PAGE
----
Doctors don't completely understand why some people respond better to treatment than others, but overall health, emotional wellbeing and fitness levels may play a roll, Chabot says.
"It's pretty clear to me that patients who are in better health when they began treatment generally do better," he says.
But looking healthy can also be misleading.
"It's very common for patients to look awfully good, even in the face of advanced cancer," Fisch says. "This can happen because sometimes those folks are incredibly vulnerable, and they try especially hard to look good."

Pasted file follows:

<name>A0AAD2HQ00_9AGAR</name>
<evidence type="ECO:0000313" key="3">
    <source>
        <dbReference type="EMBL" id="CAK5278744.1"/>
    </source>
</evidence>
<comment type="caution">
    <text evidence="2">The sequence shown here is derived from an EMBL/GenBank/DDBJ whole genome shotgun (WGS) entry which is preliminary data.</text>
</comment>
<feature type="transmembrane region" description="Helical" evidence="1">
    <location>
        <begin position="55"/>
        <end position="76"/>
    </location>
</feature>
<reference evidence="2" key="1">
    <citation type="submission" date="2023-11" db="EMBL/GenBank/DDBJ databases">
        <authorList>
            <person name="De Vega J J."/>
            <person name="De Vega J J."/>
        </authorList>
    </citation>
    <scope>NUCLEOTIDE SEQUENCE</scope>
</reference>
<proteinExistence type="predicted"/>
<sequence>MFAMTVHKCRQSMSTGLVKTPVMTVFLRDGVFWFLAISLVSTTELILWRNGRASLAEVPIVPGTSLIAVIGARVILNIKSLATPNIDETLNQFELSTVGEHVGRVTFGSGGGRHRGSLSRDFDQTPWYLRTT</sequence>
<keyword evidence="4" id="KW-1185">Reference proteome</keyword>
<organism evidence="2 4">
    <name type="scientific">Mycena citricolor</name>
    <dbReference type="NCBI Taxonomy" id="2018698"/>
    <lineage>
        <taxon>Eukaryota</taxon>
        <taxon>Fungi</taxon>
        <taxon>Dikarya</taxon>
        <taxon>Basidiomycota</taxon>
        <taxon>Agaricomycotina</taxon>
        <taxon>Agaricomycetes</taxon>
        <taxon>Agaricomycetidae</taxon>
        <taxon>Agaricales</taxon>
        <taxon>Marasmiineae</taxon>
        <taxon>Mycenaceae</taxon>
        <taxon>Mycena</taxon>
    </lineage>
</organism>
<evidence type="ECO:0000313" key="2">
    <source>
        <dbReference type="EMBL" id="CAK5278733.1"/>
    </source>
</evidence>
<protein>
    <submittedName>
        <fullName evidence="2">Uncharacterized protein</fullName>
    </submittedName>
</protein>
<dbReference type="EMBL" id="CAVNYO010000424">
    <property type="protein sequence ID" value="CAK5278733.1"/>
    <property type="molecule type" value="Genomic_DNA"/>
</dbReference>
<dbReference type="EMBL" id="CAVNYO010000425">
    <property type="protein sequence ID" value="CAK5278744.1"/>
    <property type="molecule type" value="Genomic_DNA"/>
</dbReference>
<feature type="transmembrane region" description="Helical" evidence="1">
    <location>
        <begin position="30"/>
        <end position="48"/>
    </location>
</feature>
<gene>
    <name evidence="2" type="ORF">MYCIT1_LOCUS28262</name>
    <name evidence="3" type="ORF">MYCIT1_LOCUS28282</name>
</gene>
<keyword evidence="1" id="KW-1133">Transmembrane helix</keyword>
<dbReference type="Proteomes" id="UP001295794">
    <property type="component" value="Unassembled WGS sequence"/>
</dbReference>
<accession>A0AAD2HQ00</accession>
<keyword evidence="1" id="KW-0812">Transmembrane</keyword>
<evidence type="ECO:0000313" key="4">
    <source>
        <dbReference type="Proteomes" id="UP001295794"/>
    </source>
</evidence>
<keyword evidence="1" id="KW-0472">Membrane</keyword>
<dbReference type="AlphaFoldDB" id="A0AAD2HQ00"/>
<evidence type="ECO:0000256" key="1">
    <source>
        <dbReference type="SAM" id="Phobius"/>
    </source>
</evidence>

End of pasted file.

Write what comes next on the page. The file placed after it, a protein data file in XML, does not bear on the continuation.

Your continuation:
They may pay special attention to their appearance in order to preserve their dignity in the face of illness. When they walk into his office, Fisch says his patients may look healthy and shake his hand, but when he asks them how they are feeling, their words may tell a different story.
So as for Swayze's looking good in the airport earlier this week, Chabot says, "It's better than looking bad in the airport."
But he adds: "That's not a solid piece of information to base anything on."